Cameron Moran, of Queenstown, asks :-

What causes gravity?

Lara Wilcocks and Kirsten Franklin, physicists at Otago University, responded.

If you throw a ball up in the air, it slows down and then falls back towards the ground speeding up. If we do the same thing on the moon, the ball takes longer to slow down and longer to speed up. The ball behaves differently because the Moon is smaller than the Earth – the Earth has more mass. Saying how much mass something has is like saying how much stuff is in it. A scientist called Sir Isaac Newton figured out that everything that has mass is pulled towards every other thing that has mass, just because of their masses. We call this attraction "gravity" – so the mass of things is what causes the force of gravity between them.

Your weight, is just the mass of the Earth pulling on your mass. It is just not really noticeable for things are small and have small masses. You won't see your pen fly towards your head, because the pen and your head are really small (compared to the Earth!) so that the pull of gravity between them is really weak. But when you have something really, really big like the planet Earth, the attraction between all of the Earth's mass and you becomes very, very strong, and so you are pulled towards the middle of the Earth. The mass of the Earth is about six trillion trillion kilograms. If you try to leave the Earth's surface – by jumping up into the air for example, you get pulled back down again to the Earth by the Earth's mass.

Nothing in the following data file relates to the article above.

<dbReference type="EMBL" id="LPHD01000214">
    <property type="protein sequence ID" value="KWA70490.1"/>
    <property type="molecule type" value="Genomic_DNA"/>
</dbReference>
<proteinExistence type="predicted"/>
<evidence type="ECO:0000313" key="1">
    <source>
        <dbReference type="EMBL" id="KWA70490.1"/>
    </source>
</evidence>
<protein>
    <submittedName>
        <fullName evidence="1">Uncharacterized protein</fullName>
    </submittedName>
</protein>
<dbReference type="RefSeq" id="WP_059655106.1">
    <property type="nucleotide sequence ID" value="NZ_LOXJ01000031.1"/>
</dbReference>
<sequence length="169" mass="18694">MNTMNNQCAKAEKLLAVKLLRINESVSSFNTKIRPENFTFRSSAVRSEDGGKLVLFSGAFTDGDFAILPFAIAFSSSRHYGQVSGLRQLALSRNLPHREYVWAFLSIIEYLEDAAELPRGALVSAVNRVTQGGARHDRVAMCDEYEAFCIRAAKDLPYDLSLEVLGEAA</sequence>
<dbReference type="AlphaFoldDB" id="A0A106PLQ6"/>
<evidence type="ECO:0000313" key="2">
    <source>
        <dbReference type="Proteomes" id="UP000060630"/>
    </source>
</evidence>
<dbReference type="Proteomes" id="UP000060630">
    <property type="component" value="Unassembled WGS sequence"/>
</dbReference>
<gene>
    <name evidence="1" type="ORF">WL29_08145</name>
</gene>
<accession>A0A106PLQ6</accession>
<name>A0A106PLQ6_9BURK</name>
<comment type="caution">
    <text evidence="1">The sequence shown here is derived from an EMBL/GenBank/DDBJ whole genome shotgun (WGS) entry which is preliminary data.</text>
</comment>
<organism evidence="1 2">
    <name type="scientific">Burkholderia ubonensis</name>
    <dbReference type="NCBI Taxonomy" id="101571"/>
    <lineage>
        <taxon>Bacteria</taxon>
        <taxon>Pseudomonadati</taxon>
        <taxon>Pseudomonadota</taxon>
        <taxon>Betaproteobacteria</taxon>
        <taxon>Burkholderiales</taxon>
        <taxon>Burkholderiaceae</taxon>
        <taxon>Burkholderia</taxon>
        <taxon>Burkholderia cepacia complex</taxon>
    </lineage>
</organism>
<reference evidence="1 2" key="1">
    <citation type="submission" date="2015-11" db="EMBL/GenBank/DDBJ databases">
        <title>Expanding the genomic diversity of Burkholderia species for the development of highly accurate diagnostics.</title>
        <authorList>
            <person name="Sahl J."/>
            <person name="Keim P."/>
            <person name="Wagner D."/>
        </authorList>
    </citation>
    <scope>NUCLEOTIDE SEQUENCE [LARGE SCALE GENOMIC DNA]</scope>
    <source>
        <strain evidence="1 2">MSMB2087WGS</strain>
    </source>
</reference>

Why there is this attaction between masses we don't really know. Scientist haven't yet been able to link gravity with other forces, such as electrical, magnetic and radioactive. The answer may come from trying to understand the basic particles that make up all atoms. Scientists at CERN are studying these.